NJFA is very pleased to hear that this legislation, A2195 or S661, revising the eligibility for Senior Freeze has been signed. Many people and groups were advocating for this change, as it now provides the opportunity for seniors to downsize or move out of older, bigger homes without losing the ability to apply for this beneficial program. Thanks to all those who supported this legislation.

If you have questions or want more information call: 1-800-882-6597 or visit http://www.state.nj.us/treasury/taxation/propfrez.shtml

We Want to Hear Your Story

With the release of the New Jersey Elder Economic Security Initiative, we’ve learned that 1 out of 4 New Jersey seniors is living solely on Social Security, which makes it difficult to afford their basic expenses. Information in the Elder Index, indicates that it’s not your fault. If you or a loved one find yourself having a widening gap between your income and your expenses, we’d like to know about it.

The average Social Security benefit is $14,285 per year, while the average expense in New Jersey for a single elder renter is $25,941. 25 % of NJ seniors are renters, here at the Foundation we’ve heard from some of those seniors and the difficulties they face, but we’d like to know more so we can get the word out about this problem.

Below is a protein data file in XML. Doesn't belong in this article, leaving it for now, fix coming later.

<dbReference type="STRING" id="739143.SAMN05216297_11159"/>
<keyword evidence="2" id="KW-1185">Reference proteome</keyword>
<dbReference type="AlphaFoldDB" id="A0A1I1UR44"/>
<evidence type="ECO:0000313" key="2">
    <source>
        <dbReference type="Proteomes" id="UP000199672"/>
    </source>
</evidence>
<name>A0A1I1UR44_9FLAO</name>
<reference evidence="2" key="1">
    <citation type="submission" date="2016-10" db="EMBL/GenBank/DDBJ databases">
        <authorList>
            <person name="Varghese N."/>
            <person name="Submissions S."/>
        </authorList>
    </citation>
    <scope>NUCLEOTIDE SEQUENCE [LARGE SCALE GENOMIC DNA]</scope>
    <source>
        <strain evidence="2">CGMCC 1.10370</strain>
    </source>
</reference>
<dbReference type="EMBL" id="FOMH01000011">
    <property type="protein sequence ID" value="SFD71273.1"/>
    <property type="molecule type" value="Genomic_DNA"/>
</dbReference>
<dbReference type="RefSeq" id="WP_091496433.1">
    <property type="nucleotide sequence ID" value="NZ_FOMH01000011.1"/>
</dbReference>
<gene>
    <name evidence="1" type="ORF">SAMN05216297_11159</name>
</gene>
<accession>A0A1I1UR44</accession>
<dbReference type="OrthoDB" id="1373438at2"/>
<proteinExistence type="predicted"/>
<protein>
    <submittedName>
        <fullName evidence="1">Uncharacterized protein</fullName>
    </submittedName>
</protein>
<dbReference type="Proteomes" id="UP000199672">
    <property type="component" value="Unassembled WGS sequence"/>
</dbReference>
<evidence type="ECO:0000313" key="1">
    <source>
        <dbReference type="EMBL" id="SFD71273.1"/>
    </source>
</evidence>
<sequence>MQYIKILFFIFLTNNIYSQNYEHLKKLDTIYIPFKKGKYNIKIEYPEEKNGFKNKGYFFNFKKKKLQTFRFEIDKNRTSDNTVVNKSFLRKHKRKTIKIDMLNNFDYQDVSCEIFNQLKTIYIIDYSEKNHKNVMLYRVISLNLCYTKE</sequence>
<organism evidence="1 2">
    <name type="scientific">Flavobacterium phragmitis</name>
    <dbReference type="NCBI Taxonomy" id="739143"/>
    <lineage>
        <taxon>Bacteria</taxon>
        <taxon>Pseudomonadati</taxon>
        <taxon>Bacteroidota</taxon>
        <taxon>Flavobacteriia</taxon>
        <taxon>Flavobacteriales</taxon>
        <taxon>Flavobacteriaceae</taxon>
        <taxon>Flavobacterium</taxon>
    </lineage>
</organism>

Please feel free to submit a comment below, or contact us at office@njfoundationforaging.org, so we can help you tell your story. There are public supports that can make a difference, telling your story can help others.

What You Need to Know About H1N1 (Swine Flu)

Swine Flu- What you need to know.

In the Spring of 2009 the swine flu, also known as H1N1, was reported in the United States, including in New Jersey. The symptoms are similar to the seasonal flu and include fever, cough, sore throat, runny or stuff nose, body aches, headache, chills, and fatigue. Some who were affected were seriously ill and just as with the seasonal flu. Swine Flu is different from the seasonal flu. It has been reported that people over age 65 are least likely to get sick with H1N1 (Swine flu). However, seniors are encouraged to get their annual Seasonal flu vaccine.

What can you do to protect yourself and others?

  • Stay informed- check the internet for up to date information on the swine flu:

New Jersey Department of Health and Human Services at http://www.state.nj.us/health/flu/h1n1.shtml